Artist’s paint brushes come in an array of sizes, shapes and hairs. Find out more about the different shapes of art paint brush and their uses in this visual index, and try this Paint Brush Quiz.
The size of a brush is indicated by a number printed on the handle. Brushes start from 000, then 00, 0, 1, 2, and up. The higher the number, the bigger or wider the brush.
Unfortunately, there is little consistency between brush manufacturers as to what these sizes actually are, so a number 10 in one brand can be a different size to a number 10 in another brand.
Relative Sizes of Brushes
Believe it or not, both brushes in the photo are size no. 10. Admittedly, the difference in size isn’t usually so extreme; these two brushes were chosen specifically to illustrate the point.
If you’re buying brushes from a catalog or online and it’s a brand you’re not familiar with, check to see if there’s an indication of the actual width of the brushes in inches or millimeters. Don’t just go by the brush size number.
Thickness of a Brush
Not only do different brands of art paint brush vary in size even when they’re supposedly the same (as indicated by the number), but also in thickness. If you’re buying brushes from a catalog or online, remember to consider this if you’re not familiar with a particular brand of brush.
If you’re painting with watercolor or very fluid paint, a thick brush will hold considerably more paint. This enables you to paint for longer without stopping. But if you want a brush for dry-brush techniques, you may well want a brush that holds less paint.
A filbert is a narrow, flat brush with hairs that come to a rounded point. Used on its side, a filbert gives a thin line; used flat it produces a broad brush stroke; and by varying the pressure as you apply the brush to canvas, or flicking it across, you can get a tapering mark.
If the filbert has hog or bristle hairs, these will wear down with use. The photo shows (from left to right) a brand-new, never-used filbert, one that’s done several miles of painting, and a very old one.
A filbert my favorite brush shape because it can produce such a variety of marks. Most of my paintings are done with afilbert. I don’t throw away worn-down filberts as they can be useful for dry brushing; I don’t feel sorry for them as I bash the hairs to spread them out.
A flat brush is, as the name would suggest, one where the bristles are arranged so the brush is quite wide but not very thick. The length of the bristles can vary, with some flat brushes having long and some very short bristles. (The latter is also called a square brush.) When buying a flat brush, look for one where the bristles have a spring to them, or snap back when you bend them gently.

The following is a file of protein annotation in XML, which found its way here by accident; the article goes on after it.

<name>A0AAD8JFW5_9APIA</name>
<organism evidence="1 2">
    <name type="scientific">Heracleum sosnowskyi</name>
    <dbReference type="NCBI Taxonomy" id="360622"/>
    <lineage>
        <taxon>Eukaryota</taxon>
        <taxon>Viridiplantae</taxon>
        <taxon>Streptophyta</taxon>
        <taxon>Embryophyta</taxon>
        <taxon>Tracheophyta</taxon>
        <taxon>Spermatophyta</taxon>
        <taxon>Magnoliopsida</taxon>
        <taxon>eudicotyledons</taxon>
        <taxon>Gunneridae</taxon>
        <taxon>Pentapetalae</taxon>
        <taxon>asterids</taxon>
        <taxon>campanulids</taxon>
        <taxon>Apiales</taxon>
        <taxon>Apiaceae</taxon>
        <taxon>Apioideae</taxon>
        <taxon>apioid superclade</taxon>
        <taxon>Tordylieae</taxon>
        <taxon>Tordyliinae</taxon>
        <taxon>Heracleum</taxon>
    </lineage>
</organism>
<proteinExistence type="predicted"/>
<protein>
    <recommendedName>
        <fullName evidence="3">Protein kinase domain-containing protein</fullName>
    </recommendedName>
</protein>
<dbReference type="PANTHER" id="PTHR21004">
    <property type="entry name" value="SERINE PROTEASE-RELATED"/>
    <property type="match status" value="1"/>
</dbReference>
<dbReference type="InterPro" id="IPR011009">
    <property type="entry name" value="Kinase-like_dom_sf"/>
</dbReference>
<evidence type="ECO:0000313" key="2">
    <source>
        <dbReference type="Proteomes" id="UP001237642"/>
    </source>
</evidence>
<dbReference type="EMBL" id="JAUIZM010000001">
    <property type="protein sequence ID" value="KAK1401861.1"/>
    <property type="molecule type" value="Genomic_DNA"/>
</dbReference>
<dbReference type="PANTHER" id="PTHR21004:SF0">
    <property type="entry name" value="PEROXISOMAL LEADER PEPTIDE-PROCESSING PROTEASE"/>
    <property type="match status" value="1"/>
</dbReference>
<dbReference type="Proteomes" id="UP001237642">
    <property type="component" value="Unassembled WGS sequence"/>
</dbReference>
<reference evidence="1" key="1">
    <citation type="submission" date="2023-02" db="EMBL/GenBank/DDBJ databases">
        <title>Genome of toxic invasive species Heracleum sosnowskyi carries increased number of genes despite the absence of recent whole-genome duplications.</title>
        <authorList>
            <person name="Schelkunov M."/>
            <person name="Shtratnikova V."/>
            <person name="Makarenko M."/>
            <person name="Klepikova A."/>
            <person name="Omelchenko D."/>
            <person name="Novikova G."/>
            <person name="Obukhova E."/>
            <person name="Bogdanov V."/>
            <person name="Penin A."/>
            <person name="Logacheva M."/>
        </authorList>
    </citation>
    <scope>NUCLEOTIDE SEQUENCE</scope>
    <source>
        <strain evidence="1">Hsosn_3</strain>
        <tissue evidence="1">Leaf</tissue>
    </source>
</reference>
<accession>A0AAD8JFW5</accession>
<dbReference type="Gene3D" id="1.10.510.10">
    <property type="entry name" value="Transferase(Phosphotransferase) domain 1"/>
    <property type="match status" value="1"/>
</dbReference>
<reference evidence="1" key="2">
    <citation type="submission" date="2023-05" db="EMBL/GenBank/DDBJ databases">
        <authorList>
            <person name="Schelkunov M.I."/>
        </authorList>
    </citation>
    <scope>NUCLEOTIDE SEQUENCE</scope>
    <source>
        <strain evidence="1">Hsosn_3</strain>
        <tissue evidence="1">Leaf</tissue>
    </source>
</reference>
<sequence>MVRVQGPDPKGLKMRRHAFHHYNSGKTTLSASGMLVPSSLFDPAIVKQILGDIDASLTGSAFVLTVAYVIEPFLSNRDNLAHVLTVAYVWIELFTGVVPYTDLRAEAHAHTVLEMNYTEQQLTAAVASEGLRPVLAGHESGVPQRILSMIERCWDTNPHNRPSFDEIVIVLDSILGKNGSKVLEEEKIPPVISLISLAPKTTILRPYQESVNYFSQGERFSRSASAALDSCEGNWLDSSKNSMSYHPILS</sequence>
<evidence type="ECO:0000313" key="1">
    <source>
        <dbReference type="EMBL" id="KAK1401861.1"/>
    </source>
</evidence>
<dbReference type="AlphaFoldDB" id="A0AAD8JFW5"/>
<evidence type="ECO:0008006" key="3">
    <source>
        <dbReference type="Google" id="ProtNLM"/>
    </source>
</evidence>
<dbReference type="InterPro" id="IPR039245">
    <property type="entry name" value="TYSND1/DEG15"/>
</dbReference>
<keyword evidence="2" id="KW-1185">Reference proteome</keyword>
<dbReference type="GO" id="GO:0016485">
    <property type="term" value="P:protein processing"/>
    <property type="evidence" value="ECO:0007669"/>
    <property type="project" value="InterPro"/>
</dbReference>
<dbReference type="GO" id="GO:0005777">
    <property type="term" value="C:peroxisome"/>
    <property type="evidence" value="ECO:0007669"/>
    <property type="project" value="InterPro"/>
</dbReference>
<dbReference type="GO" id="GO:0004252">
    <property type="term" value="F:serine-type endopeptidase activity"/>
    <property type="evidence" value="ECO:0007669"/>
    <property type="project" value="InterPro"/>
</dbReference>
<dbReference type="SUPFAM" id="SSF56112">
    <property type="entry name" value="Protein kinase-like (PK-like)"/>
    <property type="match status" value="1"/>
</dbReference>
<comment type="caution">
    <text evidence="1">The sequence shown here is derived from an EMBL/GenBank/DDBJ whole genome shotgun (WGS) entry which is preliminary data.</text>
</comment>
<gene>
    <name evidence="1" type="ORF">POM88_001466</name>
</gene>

Not only will a flat brush create a broad brushstroke, but if you turn it so you’re leading with the narrow edge, it’ll produce thin brushstrokes. A short flat brush is ideal for small, precise brushmarks.
A flat brush’s paint carrying capacity is determined by the bristles it has, and by the length of these. A short-haired, synthetic-bristle flat brush will hold less paint than a long-haired, mixed or natural-hair brush. The flat brush in the photo has got hog hair, which holds paint well and, being stiff, is ideal for leaving brushmarks in paint should you wish to do this.
Rigger or LinerBrush
A rigger or liner brush is a thin brush extremely long bristles. These may come to a sharp point but can have a flat or square tip. (If it’s angled, they tend to be called a sword brush.) Rigger brushes are great for producing fine lines with a consistent width, making them ideal for painting thin branches on trees, boat masts, or cat’s whiskers. They’re also good for signing your name on a painting.
A sword brush is a bit like a rigger or liner brush, but is steeply angled rather than pointed. You can paint an extremely thin line by using only the tip, or a wider line by holding the brush so that more of its hair touches the surfaces. No surprises then that it’s also known as a striper brush.
By rotating the brush in your hand as you move it across the surface, and by lowering or raising it, you get fluid, calligraphic mark making. If you hold the brush loosely in your hand and move across the surface quickly, letting it do what it wants to some extent, you get a free, expressive mark. Great for branches in trees, for instance
As the name “mop” suggests, a mop brush is one that’ll hold a large quantity of fluid paint. It’s a soft and floppy brush, ideal for large watercolor washes.
Be sure to spend the time to clean it thoroughly when you’re done painting; it’s not a job to be rushed on a brush with this much hair!
- How to Mop Up a Watercolor Wash
A fan brush is a brush with a thin layer of bristles spread out by the ferrule. A fan brush is commonly used to blend colors, but is also perfect for painting hair, grasses or thin branches. (Though you need to be careful not to make identical or repetitive marks that look unnatural.)
Possible uses a fan brush include:
• Stippling (spread out small dots or short dashes).
• Highlights in hair as it helps produce the illusion of individual hairs.
• Smoothing and blending out brush strokes.
• Painting a tree or grass
Waterbrush: A Cross Between a Brush and a Fountain Pen